Asa’s “Bimpe” & the New Blog Posting Schedule for Gbenga’s Notebook!

It’s been quite a while –over a week actually, that I last made a post on this blog. I’ve been thinking about it and realised it would be a lot better to put proper structure to the frequency of posts here. From now on, every Tuesday and Friday, I will post new content to this blog and provide links to my articles, interviews, and short stories when they are published on other web portals. Occasionally, there may be a third day of posting.

In the coming weeks and months, I will be doing guest posts (on other blogs) and getting published on several platforms, but you can be sure to get the links here. I will also provide exclusive “Behind-the-Scene” tales here –what you will hardly see anywhere else. I have done a number of Interviews on BellaNaija.com and I think you mind find some of the intricacies involved in putting those interviews together quite interesting. I will be sharing how I met some of the interviewees and why I decided to interview them; how energy-sapping and emotionally challenging some have been and a host of other bonus stuff.

About three weeks ago, I wrote a narrative lyrical analysis of “Bamidele”, a bonus track on Beautiful Imperfections, Asa’s sophomore album. Asa is one of Nigeria’s most respected musicians/guitarists at the moment and she has toured Nigeria, the United States, France and several other countries in Europe. I enjoy her music a lot and the beautiful, often playful, way she presents her satire. She is a social critic who does her thing with a bias for the Yoruba Language. That language is filled with a lot of poetry and idioms that only very few people can interpret exactly. But that’s for another day.

After my analysis of that track (Bamidele), many of the readers on BN pleaded for a similar post for “Bimpe”, another beautiful piece which could have easily been my favourite, if not that it’s not as slow as “Bamidele”. You can read the full narrative lyrical analysis on Asa’s Bimpe on BellaNaija here. Kindly let me know via your comments here, what you think about the new posting schedule on this blog and what you think of my narrative analyses on those two songs from Asa’s sophomore album! -GN!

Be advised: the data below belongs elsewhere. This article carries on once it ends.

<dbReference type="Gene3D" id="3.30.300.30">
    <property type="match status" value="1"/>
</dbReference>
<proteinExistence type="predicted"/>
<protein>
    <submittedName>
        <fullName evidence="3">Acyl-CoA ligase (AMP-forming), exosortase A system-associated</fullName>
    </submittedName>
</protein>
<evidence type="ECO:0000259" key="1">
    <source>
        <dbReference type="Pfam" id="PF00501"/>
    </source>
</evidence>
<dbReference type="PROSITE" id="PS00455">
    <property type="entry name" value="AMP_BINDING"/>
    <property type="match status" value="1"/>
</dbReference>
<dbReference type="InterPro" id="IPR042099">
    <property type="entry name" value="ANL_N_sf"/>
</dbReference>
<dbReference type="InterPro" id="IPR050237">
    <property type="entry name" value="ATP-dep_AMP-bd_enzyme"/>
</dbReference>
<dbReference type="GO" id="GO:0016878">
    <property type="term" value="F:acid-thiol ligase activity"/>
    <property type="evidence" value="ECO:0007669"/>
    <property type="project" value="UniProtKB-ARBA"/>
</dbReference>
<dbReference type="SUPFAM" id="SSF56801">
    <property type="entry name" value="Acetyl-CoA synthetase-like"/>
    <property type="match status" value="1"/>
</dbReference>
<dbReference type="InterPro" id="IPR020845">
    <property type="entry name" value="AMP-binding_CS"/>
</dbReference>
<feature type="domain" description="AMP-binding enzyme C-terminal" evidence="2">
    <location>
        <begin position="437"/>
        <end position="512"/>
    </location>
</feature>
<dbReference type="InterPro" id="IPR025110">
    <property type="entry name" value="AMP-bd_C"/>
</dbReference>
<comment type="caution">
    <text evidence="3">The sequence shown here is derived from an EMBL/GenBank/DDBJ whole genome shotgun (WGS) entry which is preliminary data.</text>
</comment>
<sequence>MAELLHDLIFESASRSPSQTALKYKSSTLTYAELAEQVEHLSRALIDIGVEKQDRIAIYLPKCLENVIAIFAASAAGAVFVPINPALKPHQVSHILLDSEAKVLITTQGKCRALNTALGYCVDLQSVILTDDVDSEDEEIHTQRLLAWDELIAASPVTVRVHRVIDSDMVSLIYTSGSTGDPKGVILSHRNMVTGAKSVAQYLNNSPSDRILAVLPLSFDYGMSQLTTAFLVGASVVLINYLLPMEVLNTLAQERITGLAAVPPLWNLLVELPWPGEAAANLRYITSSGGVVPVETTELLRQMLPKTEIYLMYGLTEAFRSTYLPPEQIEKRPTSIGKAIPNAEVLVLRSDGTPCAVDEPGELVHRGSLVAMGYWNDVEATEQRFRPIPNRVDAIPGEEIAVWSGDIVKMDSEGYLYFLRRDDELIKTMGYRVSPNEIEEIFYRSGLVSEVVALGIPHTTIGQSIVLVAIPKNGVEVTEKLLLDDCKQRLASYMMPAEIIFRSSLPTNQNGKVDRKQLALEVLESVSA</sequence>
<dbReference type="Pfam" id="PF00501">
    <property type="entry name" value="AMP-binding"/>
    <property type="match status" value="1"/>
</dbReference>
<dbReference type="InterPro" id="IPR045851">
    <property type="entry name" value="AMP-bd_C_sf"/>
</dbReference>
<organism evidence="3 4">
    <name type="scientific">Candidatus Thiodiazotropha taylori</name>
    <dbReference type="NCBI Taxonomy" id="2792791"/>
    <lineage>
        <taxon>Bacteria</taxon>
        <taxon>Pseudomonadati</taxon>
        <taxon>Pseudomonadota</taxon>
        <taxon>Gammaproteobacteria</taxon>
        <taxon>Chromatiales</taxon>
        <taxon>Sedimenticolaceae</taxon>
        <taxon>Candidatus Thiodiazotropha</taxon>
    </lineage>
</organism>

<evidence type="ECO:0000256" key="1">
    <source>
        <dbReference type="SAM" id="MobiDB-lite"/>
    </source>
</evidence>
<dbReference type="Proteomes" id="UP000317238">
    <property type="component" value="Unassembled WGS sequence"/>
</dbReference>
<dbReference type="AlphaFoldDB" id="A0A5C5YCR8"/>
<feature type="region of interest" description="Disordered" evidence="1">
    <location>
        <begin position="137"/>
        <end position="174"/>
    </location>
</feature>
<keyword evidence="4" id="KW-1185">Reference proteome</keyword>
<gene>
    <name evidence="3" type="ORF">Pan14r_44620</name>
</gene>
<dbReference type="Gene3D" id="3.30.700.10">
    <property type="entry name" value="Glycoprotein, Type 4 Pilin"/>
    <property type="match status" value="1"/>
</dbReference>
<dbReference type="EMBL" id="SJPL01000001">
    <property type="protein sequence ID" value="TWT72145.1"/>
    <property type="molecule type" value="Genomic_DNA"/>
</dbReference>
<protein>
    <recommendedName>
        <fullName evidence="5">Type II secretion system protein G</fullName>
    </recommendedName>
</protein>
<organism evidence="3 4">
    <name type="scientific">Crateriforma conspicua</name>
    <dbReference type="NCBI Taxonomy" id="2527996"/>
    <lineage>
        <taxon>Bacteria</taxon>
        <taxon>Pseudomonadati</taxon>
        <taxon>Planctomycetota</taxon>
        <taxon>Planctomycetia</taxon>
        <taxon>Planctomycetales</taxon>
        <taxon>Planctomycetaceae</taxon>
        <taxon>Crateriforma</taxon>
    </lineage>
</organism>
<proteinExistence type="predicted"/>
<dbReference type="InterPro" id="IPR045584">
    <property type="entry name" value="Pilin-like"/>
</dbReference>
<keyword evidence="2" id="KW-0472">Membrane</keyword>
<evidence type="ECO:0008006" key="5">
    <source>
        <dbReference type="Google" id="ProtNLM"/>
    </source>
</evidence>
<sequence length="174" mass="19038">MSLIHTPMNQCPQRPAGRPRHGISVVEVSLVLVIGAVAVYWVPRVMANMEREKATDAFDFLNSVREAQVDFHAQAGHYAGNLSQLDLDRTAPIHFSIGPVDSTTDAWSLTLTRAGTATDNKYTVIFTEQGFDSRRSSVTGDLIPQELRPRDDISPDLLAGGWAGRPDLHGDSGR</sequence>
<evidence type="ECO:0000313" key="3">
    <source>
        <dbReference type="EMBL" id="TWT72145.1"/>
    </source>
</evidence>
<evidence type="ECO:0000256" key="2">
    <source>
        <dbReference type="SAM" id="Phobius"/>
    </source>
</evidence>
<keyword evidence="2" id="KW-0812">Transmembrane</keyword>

Photo credit: blog.theapronthief.com

Asa’s “Bamidele”: A Narrative Lyrical Analysis

When Bukola Elemide (a.k.a. Asa) released the song, Bamidele, which would become a bonus track on Beautiful Imperfection, her 13-track album, I wonder where in the world I was. I never heard of the song until I stumbled on the MP3 last week and I must have listened to it well over a hundred times by now. Truth is: I love really good songs (and who doesn’t?), but it’s been a while since I fell totally in love (obsessed, even) with a song to this magnitude. In this masterpiece, Asa has proven herself again as a force to be reckoned with in the world of music!

Bamidele is a piano-and-other-strings-driven, jaunty jazz ballad that satirizes a recurrent story of love, lies, betrayal, and family values, from the point of view of an impressionable and naïve young girl; in this case, she could easily be a secondary school girl from the inner city of Ibadan, Oyo State, as Asa deftly infuses the native dialect, mimicking the poor girl. Asa invokes feelings of pain, frustration and regret as she repeats the villain’s name – Akinyele, a native Oyo name. I particularly find the chord progression (7-3-6-2-5-1) at the refrain quite alluring and soul piercing even as she sings on the pentatonic scale. This song, like any other work of art, is subject to a variety of interpretations, so here goes my lyrical analysis:

Bi’nu e ba dun, bi’nu e o ba dun (Whether you are happy, or not)
On’ lati bami dele (You need to follow me home)
Bi o ba fe, bi o ba ko ye (Whether you like it, or you refuse to)
On’ lati bami dele ba’mi (You must follow me to my father’s house)

Akinyele wants to marry wife/ He don’t want to pay some bride price/ You better find it
Akinyele omo Jinadu (Akinyele Jinadu)
He don’t want to pay some bride price/ You better find it
Akinyele o… (x8)

Click here to finish reading!

Photo Credit: Asa (c) Nicolas Esposito http://bit.ly/whycantweacoustic